UBC Faculty Research and Publications

Antimicrobial activities of endophytic fungi obtained from the arid zone invasive plant Opuntia dillenii… Ratnaweera, Pamoda B; de Silva, E. D; Williams, David E; Andersen, Raymond J Jul 10, 2015

Your browser doesn't seem to have a PDF viewer, please download the PDF to view this item.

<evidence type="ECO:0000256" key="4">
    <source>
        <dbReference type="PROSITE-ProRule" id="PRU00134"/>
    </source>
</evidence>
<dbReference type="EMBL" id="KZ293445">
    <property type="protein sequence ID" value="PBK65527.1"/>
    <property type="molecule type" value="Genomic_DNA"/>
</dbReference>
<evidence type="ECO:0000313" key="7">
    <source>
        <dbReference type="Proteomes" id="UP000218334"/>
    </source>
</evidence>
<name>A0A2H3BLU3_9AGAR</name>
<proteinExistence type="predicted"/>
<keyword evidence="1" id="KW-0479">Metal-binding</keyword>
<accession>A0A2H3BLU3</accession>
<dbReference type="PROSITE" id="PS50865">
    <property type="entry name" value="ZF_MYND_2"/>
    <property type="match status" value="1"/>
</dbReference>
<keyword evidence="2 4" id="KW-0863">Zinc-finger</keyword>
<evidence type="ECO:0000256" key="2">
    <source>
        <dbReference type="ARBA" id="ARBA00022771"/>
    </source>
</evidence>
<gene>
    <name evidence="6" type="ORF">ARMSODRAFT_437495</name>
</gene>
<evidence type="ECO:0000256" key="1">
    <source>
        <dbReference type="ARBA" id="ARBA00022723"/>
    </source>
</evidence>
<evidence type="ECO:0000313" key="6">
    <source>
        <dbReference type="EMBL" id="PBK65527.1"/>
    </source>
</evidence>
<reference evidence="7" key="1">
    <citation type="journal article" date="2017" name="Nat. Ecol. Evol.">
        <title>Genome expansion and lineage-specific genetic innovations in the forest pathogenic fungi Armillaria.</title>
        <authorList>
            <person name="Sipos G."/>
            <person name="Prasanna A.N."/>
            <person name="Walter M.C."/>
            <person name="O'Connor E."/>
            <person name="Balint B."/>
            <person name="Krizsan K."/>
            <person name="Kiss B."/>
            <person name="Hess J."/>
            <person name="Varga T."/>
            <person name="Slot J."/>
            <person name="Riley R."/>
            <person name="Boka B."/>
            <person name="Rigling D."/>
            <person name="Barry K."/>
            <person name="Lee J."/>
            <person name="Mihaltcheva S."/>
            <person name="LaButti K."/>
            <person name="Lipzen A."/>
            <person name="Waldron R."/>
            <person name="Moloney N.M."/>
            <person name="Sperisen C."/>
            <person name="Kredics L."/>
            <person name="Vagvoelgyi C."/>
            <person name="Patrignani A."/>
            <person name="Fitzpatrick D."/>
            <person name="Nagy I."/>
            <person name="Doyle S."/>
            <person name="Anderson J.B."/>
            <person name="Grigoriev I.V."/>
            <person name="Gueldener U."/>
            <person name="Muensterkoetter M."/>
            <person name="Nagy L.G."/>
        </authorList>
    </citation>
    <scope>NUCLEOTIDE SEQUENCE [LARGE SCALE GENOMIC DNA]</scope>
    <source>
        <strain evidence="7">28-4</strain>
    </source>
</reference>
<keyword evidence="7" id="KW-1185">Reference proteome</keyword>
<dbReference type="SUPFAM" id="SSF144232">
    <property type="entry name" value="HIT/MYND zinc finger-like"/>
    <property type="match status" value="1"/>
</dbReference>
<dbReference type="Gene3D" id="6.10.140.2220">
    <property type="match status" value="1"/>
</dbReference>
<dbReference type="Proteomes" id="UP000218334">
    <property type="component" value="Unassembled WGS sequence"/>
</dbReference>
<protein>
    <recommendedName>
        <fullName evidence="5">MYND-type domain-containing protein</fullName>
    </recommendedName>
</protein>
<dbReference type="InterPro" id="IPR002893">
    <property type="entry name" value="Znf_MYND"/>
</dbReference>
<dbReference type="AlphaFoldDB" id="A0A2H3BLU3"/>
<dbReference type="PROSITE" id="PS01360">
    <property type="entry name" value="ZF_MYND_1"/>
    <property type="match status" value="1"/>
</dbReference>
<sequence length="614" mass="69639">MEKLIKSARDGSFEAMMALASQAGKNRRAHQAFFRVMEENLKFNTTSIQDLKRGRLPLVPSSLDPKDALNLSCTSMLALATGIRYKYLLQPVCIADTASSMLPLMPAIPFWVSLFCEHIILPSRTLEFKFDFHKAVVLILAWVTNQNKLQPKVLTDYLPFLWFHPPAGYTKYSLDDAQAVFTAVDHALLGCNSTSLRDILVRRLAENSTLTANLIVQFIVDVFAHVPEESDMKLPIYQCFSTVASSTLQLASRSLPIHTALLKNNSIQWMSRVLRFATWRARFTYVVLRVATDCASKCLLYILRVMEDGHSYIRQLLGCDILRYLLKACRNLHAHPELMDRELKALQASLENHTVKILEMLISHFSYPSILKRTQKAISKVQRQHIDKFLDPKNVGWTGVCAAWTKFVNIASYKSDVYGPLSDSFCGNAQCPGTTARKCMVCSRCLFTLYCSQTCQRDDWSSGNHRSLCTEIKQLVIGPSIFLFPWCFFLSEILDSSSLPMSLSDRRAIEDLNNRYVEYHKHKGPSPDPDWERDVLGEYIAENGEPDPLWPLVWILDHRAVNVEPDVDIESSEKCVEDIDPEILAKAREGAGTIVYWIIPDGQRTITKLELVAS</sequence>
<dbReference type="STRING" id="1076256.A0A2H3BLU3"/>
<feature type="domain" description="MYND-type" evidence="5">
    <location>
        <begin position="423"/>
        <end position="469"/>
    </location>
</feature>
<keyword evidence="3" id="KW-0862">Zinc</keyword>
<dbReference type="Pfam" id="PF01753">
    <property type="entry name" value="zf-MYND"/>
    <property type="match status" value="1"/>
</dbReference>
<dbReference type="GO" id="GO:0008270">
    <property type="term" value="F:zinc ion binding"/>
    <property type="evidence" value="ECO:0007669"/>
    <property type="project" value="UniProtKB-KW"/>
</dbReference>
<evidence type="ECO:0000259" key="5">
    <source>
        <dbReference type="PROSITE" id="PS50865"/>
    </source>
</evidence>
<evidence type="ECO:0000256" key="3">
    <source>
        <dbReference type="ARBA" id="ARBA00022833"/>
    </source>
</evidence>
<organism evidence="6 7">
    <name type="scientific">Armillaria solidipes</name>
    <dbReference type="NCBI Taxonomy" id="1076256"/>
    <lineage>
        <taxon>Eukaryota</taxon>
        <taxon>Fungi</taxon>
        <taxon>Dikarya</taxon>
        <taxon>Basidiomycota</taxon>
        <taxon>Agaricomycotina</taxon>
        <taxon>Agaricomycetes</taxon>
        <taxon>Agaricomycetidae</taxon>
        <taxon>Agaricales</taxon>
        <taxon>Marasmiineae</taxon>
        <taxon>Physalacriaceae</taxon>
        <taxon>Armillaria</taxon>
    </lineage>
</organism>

Item Metadata

Download

Media
52383-12906_2015_Article_722.pdf [ 974.76kB ]
Metadata
JSON: 52383-1.0074648.json
JSON-LD: 52383-1.0074648-ld.json
RDF/XML (Pretty): 52383-1.0074648-rdf.xml
RDF/JSON: 52383-1.0074648-rdf.json
Turtle: 52383-1.0074648-turtle.txt
N-Triples: 52383-1.0074648-rdf-ntriples.txt
Original Record: 52383-1.0074648-source.json
Full Text
52383-1.0074648-fulltext.txt
Citation
52383-1.0074648.ris

Full Text